Hybrid working Five key considerations every employer needs to think about
By Jonathan Abbott, IoD member, and founder and chairman of scarlettabbott.
With Covid-19 restrictions now lifted across England, many hope that a sense of ‘normality’ can start to resume.
For over a year, the key message has been for employers and employees to work from home if they can and it’s led to a lot of discussion around working in an office, working from home…working from anywhere.
Having listened to their employees, many businesses have implemented hybrid working models, flexible working models or simply given their teams the freedom to work where they work best. For each business, each team, each individual the way they work is going to be very different.
While this may seem like a ‘best of both worlds’ approach, many employees may still be feeling anxious about returning to the office after a long stint at home, concerned not only about their physical health, but also a change in their routine and the potential drop in productivity.
Here are its five top considerations every employer needs to think about.
Whether your team, or parts of your team, are going back to the office full time or just two or three days a week, it’s a good idea to think of it a little like endurance training. Just like when someone is training for a marathon they will build up their endurance by doing practice runs and shorter distances. You should take this approach to returning to the office too.
Your employees will need to get used to the commute again, the routine of being in the office and interacting with larger groups of people. So you might want to consider building up the number of days in the office over a period of time rather than making an instant switch.
Review your digital strategy
It’s likely you’ll have introduced platforms to communicate and collaborate during Covid-19 – are they the right fit for hybrid working, or are they too focussed on everyone being at home? And does the technology you have in place for the function and wellbeing of your team fit with your defined hybrid working ambitions?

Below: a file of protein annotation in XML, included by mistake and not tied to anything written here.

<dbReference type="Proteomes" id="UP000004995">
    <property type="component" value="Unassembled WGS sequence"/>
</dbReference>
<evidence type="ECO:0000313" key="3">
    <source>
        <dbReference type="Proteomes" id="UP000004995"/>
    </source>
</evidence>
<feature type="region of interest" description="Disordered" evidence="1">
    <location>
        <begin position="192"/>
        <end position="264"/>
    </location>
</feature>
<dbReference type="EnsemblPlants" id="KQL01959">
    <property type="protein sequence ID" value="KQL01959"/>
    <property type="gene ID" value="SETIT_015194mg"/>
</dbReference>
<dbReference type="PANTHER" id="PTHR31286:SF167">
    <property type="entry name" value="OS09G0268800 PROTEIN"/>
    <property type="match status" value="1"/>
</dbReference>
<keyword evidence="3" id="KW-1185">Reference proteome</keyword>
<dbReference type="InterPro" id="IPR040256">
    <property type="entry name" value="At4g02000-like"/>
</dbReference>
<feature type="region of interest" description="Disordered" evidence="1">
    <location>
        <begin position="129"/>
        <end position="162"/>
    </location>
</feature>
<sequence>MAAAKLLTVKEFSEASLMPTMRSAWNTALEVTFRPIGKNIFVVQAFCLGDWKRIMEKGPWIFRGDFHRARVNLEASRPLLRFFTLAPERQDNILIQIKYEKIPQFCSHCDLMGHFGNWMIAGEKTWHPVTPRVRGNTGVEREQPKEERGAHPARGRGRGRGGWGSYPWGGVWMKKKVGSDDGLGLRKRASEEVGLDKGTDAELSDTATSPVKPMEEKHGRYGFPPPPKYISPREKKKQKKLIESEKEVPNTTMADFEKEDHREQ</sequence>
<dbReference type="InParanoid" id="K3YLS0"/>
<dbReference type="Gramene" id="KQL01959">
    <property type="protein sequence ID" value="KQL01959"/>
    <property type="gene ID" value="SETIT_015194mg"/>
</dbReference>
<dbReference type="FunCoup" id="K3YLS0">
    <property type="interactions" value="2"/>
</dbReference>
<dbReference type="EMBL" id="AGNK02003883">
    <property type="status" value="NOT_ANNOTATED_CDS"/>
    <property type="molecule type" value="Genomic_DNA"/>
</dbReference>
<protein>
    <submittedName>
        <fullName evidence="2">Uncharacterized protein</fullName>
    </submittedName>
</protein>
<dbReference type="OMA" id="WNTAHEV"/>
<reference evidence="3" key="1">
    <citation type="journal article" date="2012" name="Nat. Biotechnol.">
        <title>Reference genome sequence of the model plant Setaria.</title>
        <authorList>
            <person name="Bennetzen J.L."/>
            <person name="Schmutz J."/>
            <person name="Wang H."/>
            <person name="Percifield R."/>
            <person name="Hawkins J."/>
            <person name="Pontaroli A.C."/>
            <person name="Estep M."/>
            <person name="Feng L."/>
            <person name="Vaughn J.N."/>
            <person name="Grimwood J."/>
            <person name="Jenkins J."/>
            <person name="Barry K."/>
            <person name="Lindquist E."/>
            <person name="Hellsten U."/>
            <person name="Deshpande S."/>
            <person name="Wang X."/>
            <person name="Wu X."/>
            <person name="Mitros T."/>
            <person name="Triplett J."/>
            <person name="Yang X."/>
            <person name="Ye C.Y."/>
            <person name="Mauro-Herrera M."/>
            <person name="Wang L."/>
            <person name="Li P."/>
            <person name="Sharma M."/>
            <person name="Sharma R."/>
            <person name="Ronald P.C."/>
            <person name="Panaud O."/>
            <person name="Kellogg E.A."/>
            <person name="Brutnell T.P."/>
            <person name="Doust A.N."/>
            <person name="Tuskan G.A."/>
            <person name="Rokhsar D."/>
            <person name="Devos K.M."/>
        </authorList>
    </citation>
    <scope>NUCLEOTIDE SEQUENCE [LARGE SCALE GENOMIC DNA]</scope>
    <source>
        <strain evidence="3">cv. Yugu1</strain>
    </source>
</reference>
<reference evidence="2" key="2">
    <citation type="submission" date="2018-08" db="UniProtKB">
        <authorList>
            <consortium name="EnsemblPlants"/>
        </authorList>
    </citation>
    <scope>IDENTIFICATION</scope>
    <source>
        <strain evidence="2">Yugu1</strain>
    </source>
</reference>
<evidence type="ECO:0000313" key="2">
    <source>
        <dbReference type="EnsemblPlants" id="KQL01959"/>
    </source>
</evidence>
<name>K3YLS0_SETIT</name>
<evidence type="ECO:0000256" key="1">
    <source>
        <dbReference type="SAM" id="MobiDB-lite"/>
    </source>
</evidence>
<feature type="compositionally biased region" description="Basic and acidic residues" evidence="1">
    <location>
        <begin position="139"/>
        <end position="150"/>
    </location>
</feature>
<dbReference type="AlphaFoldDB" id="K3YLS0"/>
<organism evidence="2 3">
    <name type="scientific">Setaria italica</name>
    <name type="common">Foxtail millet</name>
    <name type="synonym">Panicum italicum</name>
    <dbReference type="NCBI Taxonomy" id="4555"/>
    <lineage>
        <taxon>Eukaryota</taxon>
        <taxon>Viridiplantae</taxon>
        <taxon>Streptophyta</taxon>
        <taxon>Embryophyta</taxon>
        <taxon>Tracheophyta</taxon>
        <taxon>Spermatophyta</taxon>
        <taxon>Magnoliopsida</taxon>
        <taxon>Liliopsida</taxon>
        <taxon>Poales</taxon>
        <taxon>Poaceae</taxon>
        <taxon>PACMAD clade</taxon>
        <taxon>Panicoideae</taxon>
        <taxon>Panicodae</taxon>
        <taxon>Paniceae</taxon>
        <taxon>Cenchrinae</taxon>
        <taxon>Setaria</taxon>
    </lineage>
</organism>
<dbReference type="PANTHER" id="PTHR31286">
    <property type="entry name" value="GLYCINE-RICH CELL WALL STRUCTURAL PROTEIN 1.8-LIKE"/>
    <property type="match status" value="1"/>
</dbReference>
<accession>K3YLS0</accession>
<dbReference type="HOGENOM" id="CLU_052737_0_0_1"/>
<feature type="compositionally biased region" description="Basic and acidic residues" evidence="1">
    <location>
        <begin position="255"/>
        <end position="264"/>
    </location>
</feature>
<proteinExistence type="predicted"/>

These are just two parts of your digital strategy that you need to consider. We know the impact and importance technology has played in all our lives in the past year and the role it will play in business and personal lives in the years to come. Having the right technology in place to support your business objectives and your communities is going to be key to the success of your hybrid or flexible working model.
Spot barriers to inclusion and avoid proximity bias
Businesses need to watch out for new barriers to inclusion that a hybrid working world could create. Such as, proximity bias forming between line managers and colleagues who work in the office or the same space. Flexibility stigma, where those who work to flexible schedules are considered not to work as hard. Or by focusing too much on hybrid working, are unintentionally excluding those people who can’t do jobs offsite, like a production line in manufacturing.
These are easy traps to fall into and businesses should be aware of these sorts of barriers forming that could cause challenges. Having a clear hybrid working policy and people strategy in place, should help create an inclusive culture. And if your team is split into ‘front line’ and ‘support office’ make sure that comms are targeted and don’t increase resentment between ‘us’ and ‘them’
Keep your options open
Just because the government has removed all restrictions and given the green light to face-to-face meetings and events, you shouldn’t assume that everything will immediately return to normal. Many people will still be cautious about Covid-19 and some will either prefer a meeting or event to be virtual, or at least have that option. It’s important to keep that level of flexibility both with employees and customers. Employees have gotten used to flexibility and won’t want to give it up, so make sure you have that weaved into your hybrid working model.
Many business leaders are championing the return to the office. They may feel confident that their presence equates to leadership visibility – but it doesn’t. There are many people in teams who often don’t see or feel the impact of leaders, something which is likely to only be felt more widely with hybrid working. It’s essential all senior people show up appropriately across your channels.
scarlettabbott, an employee engagement consultancy with offices in York and London, advises businesses on everything around people and culture including introducing hybrid working models.